We all know that drinking too much is bad for us. But what about just a few glasses a week?
Red wine has antioxidants, we’ve been told, so a few glasses are apparently ‘good for you‘. Other studies have suggested that low-to-moderate drinkers are less likely to have a heart attack than those who avoid drinking altogether. Wine is even included (in moderation) in the Mediterranean diet, one of the healthiest food plans on the planet!
But a new study based on a huge data set from the United Kingdom now suggests that the J- or U- shaped curve of drinking is based on bad science; even having less than the currently recommended number of drinks per week in the UK is associated with an increased risk of cardiovascular issues.
“The so-called J-shaped curve of the cardiovascular disease-alcohol consumption relationship suggesting health benefits from low to moderate alcohol consumption is the biggest myth since we were told smoking was good for us,” says cardiovascular physiologist Rudolph Schutte from Anglia Ruskin University (ARU).
The problem, the team of researchers from ARU and University College London suggest, is that many non-drinkers are not drinking because of current ill health, and so when they have heart attacks or other coronary issues, this is unrelated to them not drinking – and not suggestive that drinking a low or moderate amount of alcohol is protective.
The researchers looked at data from the UK Biobank covering a staggering 333,259 alcohol consumers and 21,710 people who had never drunk alcohol. They analysed almost seven years of data, noting whenever one of the participants had a cardiovascular event, heart disease, or cerebrovascular disease.
The team specifically excluded former drinkers to try and limit data from people who may have stopped drinking due to their current health. Despite this, the never-drinkers were still older, had a higher BMI, higher blood pressure, and were less physically active than the cohort that drank.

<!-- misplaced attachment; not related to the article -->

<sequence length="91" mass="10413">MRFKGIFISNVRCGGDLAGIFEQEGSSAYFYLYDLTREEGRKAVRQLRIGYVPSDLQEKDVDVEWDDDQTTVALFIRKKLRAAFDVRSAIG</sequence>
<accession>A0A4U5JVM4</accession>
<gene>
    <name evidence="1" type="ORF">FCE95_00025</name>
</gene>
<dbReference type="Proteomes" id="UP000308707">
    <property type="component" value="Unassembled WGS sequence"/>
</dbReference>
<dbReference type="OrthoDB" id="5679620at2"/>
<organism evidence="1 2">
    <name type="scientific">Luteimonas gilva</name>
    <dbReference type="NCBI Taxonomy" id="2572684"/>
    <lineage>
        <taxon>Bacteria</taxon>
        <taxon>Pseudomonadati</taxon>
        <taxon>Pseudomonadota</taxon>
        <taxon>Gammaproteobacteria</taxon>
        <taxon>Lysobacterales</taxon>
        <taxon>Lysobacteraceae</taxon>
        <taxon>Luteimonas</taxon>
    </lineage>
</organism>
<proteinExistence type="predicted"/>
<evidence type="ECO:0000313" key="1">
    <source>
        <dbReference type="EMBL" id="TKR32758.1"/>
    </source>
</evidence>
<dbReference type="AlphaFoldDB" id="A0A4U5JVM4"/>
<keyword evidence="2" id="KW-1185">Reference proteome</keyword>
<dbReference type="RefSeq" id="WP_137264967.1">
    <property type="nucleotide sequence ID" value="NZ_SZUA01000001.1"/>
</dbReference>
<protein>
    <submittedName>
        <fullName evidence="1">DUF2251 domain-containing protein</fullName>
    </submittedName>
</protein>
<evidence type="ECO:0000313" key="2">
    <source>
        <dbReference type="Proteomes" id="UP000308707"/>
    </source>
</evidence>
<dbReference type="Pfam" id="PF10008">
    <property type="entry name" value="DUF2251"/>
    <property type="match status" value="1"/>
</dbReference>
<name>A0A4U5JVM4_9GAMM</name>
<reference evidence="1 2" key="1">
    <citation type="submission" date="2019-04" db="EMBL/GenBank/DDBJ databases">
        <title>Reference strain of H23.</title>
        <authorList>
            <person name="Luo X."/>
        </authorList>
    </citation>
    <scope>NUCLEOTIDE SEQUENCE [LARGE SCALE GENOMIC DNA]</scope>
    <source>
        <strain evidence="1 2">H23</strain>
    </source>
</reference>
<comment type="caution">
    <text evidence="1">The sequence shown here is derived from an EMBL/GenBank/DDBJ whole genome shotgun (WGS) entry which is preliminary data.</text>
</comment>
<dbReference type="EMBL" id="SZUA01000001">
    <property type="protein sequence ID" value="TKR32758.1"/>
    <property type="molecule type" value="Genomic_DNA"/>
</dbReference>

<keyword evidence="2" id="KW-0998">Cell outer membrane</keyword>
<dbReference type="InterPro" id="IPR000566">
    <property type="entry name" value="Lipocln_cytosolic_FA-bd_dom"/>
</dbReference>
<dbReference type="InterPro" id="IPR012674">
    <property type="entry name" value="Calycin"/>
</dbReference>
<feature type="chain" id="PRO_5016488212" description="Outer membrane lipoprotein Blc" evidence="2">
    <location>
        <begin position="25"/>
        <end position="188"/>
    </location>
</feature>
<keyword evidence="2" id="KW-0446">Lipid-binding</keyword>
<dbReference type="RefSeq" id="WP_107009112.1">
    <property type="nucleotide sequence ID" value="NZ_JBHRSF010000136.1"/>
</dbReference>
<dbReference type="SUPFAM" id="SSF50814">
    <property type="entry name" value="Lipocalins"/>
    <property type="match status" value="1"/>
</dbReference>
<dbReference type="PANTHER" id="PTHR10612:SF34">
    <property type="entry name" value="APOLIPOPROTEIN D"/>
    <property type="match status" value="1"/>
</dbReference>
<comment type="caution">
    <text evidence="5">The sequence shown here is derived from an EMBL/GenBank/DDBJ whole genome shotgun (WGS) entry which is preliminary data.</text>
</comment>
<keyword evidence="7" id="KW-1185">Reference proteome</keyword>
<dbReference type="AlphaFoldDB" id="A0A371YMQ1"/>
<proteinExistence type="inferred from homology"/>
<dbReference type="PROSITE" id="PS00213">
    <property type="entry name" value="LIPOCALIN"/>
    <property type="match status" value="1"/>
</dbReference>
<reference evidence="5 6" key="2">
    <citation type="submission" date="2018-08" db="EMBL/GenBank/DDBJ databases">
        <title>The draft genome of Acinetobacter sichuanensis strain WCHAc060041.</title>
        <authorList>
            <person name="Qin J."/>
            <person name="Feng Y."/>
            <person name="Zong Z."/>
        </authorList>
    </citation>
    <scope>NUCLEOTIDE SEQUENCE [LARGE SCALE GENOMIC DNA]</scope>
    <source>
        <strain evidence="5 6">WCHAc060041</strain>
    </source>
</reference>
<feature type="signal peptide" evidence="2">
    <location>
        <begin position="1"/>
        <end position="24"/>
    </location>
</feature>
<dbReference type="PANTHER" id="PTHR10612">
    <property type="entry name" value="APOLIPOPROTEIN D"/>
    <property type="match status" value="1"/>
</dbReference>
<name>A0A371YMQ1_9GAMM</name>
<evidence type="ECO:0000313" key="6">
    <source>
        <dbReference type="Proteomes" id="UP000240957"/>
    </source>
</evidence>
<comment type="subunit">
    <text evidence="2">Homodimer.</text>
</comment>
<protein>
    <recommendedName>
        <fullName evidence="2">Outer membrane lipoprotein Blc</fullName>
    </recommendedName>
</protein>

“Using never drinkers as reference consistently drove the inverse protective relationship with all outcome measures and overrode more subtle associations with different drink types. Using this overriding analytical strategy enables authors to report overall cardiovascular protection from alcohol,” the team writes in their study.
“In our cohort, never drinkers were older, less physically active, had a higher body mass index and socioeconomically less affluent. Even after adjusting for these cardiovascular risk factors, never drinkers had a 31, 51 and 46% higher risk of suffering an overall cardiovascular-, ischemic heart disease- or cerebrovascular disease event, respectively.”
So, to remove these confounding factors, the team then compared the lightest drinkers to those that drank more, and found that wine was minimally protective from ischemic heart disease, but was not associated with other cardiovascular issues.
For other alcoholic drinks like beer and spirits, even for people consuming fewer than 14 units per week, which is the current recommended number of weekly drinks in UK’s health guidelines (and the equivalent of 8 standard US drinks), the outcome looks much worse.
“Among drinkers of beer, cider, and spirits in particular, even those consuming under 14 units a week had an increased risk of ending up in hospital through a cardiovascular event involving the heart or the blood vessels,” says Schutte.
“While we hear much about wine drinkers having lower risk of coronary artery disease, our data shows their risk of other cardiovascular events is not reduced.”
With other studies finding that alcohol is one of the leading contributors of death and disease worldwide, now might be a good time to renew those new year’s resolutions and cut back on drinking.
In the US, the Centres for Disease Control and Prevention recommend that adults can choose not to consume alcohol, or stick to two standard drinks per day for males, or one drink for women if it’s a day when you choose to drink.
“Biases embedded in epidemiological evidence mask or underestimate the hazards associated with alcohol consumption. When these biases are accounted for, the adverse effects of even low-level alcohol consumption are revealed,” says Schutte.
“Avoiding these biases in future research would mitigate current confusion and hopefully lead to a strengthening of the guidelines, seeing the current alcohol guidance reduced.”
The research was published in the paper Clinical Nutrition.
This article was originally published by Science Alert.